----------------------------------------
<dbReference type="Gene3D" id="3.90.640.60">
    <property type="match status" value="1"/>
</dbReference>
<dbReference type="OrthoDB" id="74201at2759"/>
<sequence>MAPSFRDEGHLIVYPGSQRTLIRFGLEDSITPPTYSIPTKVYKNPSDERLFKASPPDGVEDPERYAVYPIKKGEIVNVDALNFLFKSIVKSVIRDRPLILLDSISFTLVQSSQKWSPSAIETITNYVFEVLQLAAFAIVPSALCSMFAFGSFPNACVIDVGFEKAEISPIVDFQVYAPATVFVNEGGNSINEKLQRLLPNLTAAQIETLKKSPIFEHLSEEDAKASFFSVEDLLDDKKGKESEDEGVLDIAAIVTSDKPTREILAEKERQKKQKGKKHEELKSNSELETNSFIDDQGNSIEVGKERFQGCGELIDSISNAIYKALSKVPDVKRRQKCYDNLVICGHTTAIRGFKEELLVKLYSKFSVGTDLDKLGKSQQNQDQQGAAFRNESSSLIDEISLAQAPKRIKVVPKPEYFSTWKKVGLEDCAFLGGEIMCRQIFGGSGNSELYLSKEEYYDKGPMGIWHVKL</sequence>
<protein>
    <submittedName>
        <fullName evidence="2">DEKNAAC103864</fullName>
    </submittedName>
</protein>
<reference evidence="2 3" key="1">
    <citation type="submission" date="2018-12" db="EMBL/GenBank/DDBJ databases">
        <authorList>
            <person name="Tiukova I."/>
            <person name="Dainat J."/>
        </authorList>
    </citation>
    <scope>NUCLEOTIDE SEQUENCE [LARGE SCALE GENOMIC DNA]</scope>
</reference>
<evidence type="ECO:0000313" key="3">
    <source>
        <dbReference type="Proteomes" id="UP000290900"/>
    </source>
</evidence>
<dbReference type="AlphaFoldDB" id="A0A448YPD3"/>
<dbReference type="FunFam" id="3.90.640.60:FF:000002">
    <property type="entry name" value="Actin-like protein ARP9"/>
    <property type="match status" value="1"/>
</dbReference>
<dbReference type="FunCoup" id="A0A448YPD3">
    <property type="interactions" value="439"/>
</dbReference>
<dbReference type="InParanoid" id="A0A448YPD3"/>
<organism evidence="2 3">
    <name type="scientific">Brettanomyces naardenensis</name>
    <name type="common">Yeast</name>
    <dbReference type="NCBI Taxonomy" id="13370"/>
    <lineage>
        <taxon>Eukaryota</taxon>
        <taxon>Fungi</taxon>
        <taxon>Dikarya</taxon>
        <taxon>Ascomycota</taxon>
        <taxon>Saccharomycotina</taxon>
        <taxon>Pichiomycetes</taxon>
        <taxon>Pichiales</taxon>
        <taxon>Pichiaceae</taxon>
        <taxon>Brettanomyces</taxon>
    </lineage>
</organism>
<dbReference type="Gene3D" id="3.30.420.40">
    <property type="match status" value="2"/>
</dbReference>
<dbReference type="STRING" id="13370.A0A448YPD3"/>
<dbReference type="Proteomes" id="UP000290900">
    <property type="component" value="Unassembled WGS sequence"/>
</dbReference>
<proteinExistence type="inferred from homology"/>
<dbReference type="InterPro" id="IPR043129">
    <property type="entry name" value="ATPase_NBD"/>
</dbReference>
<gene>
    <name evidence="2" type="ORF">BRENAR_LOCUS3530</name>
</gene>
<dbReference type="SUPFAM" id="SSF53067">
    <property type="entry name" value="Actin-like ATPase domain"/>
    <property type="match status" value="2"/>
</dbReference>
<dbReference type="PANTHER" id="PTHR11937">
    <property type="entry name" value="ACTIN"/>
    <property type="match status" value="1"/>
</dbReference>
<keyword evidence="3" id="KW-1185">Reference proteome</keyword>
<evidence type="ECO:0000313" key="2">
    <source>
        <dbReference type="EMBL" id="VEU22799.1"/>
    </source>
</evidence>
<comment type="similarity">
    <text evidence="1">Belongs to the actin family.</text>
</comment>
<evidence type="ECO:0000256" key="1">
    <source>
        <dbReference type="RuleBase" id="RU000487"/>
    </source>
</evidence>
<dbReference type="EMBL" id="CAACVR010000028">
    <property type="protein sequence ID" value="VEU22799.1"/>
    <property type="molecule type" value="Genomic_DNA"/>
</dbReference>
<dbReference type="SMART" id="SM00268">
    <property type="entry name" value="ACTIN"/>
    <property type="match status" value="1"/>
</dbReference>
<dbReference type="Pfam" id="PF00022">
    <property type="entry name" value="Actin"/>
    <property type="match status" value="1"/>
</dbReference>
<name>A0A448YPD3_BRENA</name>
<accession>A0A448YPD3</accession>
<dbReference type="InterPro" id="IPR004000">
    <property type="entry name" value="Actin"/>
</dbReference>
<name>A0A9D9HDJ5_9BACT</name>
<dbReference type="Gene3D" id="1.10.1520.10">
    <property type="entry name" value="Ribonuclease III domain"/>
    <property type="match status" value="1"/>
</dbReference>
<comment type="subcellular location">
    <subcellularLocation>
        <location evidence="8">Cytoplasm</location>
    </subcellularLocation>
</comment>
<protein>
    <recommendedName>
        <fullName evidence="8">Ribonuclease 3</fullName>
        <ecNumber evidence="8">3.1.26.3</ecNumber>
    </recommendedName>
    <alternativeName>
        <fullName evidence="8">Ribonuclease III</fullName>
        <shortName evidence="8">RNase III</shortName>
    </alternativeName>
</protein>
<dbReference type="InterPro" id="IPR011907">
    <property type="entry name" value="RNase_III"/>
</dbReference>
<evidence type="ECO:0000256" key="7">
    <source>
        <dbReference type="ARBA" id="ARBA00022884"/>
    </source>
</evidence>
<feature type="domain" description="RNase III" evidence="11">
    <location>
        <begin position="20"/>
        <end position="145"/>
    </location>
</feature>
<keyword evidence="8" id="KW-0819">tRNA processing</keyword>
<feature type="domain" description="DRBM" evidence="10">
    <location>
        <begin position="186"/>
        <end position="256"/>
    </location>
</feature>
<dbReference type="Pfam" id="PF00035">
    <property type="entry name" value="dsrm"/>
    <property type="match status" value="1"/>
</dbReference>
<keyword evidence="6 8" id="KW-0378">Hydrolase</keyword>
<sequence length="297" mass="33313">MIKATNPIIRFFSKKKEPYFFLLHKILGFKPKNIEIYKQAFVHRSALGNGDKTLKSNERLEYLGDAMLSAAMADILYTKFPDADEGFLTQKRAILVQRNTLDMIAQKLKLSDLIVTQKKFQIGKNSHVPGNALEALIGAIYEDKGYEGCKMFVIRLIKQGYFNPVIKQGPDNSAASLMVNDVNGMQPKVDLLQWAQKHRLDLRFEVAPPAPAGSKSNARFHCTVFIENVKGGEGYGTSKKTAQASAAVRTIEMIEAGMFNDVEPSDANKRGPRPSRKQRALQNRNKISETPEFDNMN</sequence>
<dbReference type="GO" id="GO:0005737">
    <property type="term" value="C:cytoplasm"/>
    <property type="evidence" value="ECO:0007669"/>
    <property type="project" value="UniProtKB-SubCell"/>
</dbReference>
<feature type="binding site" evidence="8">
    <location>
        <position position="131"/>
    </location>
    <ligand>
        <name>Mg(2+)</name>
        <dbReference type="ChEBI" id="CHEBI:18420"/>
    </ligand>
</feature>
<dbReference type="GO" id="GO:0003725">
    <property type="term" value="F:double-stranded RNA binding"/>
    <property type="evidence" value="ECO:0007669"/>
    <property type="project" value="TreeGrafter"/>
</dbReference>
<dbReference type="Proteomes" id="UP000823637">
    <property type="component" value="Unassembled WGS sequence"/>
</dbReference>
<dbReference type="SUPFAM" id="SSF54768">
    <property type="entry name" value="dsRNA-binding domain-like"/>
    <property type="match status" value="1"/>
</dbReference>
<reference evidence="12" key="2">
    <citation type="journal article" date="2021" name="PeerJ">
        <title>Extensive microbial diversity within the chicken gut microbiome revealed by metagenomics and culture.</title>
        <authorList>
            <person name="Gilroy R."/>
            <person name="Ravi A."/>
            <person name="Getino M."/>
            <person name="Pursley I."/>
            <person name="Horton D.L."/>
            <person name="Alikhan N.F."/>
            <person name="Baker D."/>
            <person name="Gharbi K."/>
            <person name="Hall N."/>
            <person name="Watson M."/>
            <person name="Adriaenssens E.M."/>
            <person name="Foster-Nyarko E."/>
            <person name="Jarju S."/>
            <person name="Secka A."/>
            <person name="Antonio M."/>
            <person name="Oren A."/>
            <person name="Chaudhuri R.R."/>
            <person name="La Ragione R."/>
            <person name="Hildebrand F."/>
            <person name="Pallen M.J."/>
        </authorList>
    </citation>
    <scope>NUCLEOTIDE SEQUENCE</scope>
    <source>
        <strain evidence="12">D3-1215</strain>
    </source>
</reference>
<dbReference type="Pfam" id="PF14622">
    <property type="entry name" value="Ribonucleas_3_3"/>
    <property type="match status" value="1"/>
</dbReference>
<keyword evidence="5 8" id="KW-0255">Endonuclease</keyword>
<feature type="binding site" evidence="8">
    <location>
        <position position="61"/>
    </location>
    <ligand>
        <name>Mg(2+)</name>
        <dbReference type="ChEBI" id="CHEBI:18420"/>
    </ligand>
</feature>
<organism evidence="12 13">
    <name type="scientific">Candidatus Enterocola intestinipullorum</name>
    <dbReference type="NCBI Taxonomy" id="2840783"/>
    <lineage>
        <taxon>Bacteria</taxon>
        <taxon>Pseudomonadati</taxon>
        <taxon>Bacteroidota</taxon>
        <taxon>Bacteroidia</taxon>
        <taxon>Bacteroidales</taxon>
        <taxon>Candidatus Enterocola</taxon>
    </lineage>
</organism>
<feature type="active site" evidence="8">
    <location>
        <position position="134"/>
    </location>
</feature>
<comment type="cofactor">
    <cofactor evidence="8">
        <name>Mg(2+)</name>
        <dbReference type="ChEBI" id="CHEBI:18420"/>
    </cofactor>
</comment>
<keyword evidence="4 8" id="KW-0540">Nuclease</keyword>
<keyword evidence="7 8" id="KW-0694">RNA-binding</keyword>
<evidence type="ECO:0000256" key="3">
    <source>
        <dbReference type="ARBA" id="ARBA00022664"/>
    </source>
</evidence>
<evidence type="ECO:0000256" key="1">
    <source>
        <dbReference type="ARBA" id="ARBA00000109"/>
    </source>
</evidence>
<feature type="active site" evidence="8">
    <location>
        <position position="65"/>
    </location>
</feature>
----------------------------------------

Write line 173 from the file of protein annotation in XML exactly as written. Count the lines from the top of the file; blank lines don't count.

    <property type="entry name" value="dsRNA-binding domain-like"/>